Last spring, the Point Loma Nazarene University student senate and Associated Student Body (ASB) Board of Directors voted to amend article five of the school constitution. This fall, the article will be sent out to the entire student body to be voted on.
The proposed amendment defines ASB personnel, outlines ASB personnel conduct and discipline and explains the review committee process that will commence if any ASB personnel fails to adhere to the student code of conduct.
Third-year philosophy and biochemistry double major Bailey Pickard served as the committee chair of the governance and documents committee last year, which evaluates the language and functionality of the ASB constitution. While she was chair, Pickard wrote article five, which started the process of implementing new changes to the constitution. This year, Pickard serves as ASB vice president and is in charge of running senate meetings.
“Student senate is the first layer of representation of the student body to administration,” Pickard said. “We deal with a lot of student concerns and bring them to the attention of staff, faculty and administration.”
Pickard said that she helped draft this amendment in particular because she recognized an unintentional gap in holding ASB personnel accountable.
“Currently the language of the constitution states that everyone in ASB leadership is supposed to sign a document called the student leadership lifestyle agreement (SLLA) and that’s the standard to which we are held accountable,” Pickard said.
While the SLLA was once a required document for student leaders to sign, it is no longer a commitment that ASB leaders have to make, according to Pickard.
“Right now we can be held accountable as students, according to the student code of conduct, but as ASB leaders we can’t be held accountable,” Pickard said.
According to Pickard, the proposed amendment does not set in place any new rules that students are required to adhere to. Rather, the amendment outlines what it looks like to formally hold ASB leaders accountable. The amendment presents the expectation that ASB leaders will follow the PLNU student code of conduct outlined in the student handbook, and if for any reason there is a breach, ASB leaders will be subject to a review committee of their peers.
Scott McGowan, PLNU’s director of community life, serves as the staff advisor to the student senate. McGowan shared some of the history of the student lifestyle agreement that Pickard referred to.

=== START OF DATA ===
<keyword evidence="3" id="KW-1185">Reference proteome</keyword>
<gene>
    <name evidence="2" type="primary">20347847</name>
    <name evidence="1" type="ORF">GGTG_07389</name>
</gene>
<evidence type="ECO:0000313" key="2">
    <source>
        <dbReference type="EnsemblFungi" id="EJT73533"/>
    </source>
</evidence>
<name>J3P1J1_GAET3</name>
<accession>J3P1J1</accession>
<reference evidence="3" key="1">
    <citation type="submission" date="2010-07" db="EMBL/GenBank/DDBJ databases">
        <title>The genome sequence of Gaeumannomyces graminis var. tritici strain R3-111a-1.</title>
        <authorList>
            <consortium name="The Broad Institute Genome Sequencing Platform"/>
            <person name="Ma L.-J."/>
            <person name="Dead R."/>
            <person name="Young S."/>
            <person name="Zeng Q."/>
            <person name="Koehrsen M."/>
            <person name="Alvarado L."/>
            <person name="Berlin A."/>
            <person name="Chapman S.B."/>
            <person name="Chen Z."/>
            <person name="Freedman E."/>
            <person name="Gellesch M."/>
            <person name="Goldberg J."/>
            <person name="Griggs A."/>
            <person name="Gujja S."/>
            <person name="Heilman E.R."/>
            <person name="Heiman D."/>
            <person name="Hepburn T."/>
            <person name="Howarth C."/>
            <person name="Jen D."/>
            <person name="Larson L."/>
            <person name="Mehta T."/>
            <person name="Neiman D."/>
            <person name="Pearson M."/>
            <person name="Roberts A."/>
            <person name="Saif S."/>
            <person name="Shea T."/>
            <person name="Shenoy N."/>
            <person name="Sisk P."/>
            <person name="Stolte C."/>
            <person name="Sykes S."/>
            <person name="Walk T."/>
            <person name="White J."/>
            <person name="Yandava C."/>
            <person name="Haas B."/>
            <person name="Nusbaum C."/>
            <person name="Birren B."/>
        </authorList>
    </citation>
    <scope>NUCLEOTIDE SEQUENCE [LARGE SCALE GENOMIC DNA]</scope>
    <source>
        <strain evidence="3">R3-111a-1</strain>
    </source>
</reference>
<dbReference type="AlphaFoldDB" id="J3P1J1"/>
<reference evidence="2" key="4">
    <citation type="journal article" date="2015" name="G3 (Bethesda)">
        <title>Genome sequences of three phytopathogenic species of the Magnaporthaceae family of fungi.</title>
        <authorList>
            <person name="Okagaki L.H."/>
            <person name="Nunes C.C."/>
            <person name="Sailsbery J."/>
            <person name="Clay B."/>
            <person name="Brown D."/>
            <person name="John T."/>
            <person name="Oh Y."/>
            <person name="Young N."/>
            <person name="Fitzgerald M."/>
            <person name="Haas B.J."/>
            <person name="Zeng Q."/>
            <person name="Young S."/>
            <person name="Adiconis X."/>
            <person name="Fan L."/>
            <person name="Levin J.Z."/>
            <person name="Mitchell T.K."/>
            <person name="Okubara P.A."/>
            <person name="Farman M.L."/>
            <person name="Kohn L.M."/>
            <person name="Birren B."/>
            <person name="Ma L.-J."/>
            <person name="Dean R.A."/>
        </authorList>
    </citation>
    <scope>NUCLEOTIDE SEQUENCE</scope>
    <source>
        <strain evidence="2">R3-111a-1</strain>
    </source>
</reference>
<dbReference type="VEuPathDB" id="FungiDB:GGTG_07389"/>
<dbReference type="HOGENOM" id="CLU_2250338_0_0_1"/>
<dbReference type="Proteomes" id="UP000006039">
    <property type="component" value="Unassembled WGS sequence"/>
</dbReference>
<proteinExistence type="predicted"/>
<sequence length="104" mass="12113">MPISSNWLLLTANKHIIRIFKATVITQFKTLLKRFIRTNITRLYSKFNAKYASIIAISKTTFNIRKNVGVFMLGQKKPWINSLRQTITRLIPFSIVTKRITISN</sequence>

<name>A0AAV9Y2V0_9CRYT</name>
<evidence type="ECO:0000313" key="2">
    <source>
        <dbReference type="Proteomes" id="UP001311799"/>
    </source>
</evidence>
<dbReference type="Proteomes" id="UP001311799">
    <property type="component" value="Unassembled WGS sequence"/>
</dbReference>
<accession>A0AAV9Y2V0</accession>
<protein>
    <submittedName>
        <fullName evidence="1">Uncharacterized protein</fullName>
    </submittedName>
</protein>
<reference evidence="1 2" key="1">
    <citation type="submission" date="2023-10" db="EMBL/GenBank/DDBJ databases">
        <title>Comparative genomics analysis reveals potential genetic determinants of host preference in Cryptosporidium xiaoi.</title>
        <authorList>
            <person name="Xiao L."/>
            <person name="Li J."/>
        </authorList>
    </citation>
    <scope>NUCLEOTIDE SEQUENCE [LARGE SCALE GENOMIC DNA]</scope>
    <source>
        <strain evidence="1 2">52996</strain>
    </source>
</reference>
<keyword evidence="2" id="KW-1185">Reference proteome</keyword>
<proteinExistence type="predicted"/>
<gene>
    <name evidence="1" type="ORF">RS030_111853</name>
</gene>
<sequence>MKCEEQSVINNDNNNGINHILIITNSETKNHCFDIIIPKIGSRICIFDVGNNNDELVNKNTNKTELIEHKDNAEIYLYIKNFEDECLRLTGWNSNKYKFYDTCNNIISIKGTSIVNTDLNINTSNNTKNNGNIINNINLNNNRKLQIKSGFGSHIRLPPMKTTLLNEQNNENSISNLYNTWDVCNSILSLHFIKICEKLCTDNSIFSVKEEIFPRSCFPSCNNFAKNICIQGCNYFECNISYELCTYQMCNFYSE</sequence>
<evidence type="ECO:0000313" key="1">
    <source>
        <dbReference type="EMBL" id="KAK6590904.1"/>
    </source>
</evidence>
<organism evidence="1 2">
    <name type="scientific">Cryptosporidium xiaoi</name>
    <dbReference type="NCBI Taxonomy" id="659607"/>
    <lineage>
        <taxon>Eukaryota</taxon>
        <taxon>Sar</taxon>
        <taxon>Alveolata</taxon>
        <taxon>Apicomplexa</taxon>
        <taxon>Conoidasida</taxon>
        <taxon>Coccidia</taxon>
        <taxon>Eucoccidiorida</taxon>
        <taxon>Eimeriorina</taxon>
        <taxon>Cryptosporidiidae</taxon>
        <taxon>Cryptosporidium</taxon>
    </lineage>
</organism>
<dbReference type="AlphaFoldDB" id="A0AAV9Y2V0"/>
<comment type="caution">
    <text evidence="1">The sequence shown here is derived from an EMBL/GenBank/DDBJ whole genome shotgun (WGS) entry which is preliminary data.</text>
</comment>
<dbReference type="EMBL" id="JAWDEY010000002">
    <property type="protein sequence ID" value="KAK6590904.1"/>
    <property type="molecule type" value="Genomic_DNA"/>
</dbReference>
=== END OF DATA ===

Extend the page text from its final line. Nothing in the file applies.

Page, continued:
“This document [the student leadership lifestyle agreement] has not been used in a decade,” McGowan said.
“And it can’t be used because it actually doesn’t align with university policy anymore. It was a document that all student leaders across campus were expected to sign at one point,” McGowan said.
The student leadership lifestyle agreement is what ASB personnel are bound to through article five in the current constitution, according to McGowan.
“This is what’s so important about the governance and documents committee, because this is just emblematic of one of the many ways that the constitution was neglected for a long time,” McGowan said.
Under the leadership of Pickard, the governance and documents committee started the process of ensuring that the ASB constitution was up to date and aligns with current PLNU values and policies, according to McGowan. Article five is one example of a part of the constitution that needed to be re-evaluated.
“We are not raising the standard for student leaders or lowering it. The constitutional change formalizes the idea and desire that elected and appointed leaders of the student body should be behaving in a way that embodies the desired behavior outcomes of the mission of ASB and the mission of PLNU,” McGowan said. “In part, because the student officers who have initiated this shift have seen how officers substantially undermine the credibility and influence of the ASB when they do not behave that way, and make it incredibly hard for the rest of the organization to function.”
Kareen Boyadjian, fourth-year communication major, served on the governance and documents committee alongside Pickard last year.
Serving as this year’s committee chair, Boyadjian said, “It’s important for the student body to know that there is no favoritism [in this article]. Every person in leadership would have to go through it [the review committee process], so that everything is fair.”
Boyadjian shared that if someone in ASB leadership fails to follow the student code of conduct, the review committee that reviews their case will be made up of a jury of their peers. The students chosen will have to have no connection to the situation that is being examined.
“It could be one RA, one MOSAIC leader, one club leader, and the director of spiritual life or something. That way there’s no bias,” Boyadjian said.
According to Boyadjian, there is not currently a set date for when students will be able to vote to amend article five. Boyadijan said PLNU students can expect an email about the voting process in late September or October and amending article five will set in place the expectations for ASB personnel and outline the review committee process.